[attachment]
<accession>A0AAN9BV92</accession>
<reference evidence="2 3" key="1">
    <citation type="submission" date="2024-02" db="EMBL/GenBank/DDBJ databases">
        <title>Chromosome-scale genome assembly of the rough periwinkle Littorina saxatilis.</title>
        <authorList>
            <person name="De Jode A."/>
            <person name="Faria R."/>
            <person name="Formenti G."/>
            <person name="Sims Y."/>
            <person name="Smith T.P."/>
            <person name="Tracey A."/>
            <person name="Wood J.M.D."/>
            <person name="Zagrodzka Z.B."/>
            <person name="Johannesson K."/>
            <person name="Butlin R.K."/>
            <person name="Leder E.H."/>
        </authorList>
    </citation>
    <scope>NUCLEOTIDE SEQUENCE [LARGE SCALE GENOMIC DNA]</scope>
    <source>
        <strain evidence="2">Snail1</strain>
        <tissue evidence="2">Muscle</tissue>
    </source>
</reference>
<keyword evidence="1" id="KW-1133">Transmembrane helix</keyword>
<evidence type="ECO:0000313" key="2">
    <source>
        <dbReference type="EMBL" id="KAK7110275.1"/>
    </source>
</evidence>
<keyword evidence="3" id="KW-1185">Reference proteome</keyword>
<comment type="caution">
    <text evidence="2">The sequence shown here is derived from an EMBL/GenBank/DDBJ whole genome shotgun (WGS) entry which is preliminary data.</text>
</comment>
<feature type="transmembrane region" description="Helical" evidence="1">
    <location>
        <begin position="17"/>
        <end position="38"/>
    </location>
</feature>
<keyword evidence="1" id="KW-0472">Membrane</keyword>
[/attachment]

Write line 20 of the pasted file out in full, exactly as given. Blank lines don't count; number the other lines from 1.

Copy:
    <source>